The $900 billion fiscal stimulus approved by congressional leaders late Sunday, and now headed for speedy enactment, is, like the accompanying funding deal to avert a government shutdown, more than a little underwhelming. Not just because it’s a shadow of the multi-trillion-dollar CARES Act approved last spring. Not just because both Democrats and President Donald Trump wanted to spend substantially more. Or even that Federal Reserve Chairman Jerome Powell counseled against a too-small second stimulus causing a “weak” recovery. But simply because in this almost unparalleled circumstance of a pandemic, “throwing money” at the problem is exactly the right thing to do.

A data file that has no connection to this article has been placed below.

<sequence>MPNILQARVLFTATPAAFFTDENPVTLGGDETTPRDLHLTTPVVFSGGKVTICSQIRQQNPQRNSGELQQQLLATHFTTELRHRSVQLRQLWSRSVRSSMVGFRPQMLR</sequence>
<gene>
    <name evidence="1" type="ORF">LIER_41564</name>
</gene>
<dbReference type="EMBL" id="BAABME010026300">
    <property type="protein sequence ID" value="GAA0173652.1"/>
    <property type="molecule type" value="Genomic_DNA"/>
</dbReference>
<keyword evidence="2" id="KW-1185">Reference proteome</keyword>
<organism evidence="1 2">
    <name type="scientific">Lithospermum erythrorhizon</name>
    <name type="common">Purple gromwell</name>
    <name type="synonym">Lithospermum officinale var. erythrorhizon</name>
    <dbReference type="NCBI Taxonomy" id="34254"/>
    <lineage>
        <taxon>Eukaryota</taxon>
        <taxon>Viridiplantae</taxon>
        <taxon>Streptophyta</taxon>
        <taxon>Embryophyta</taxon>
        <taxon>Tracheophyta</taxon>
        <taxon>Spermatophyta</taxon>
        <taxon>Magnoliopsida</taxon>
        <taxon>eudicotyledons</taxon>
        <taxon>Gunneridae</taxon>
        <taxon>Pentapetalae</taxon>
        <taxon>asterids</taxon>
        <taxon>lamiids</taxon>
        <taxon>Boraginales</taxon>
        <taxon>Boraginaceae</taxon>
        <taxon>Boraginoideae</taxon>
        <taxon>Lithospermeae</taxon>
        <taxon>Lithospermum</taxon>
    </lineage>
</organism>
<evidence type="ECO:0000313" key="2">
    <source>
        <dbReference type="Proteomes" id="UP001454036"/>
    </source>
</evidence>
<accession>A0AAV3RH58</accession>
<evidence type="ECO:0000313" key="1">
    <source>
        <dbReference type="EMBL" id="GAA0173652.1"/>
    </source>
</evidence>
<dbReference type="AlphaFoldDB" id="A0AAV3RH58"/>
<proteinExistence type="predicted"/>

It amounts to taxpayers borrowing from their future selves to keep afloat in the months ahead. Better to keep people on the job, in their homes and feeding their families in 2021 than in more dire circumstances.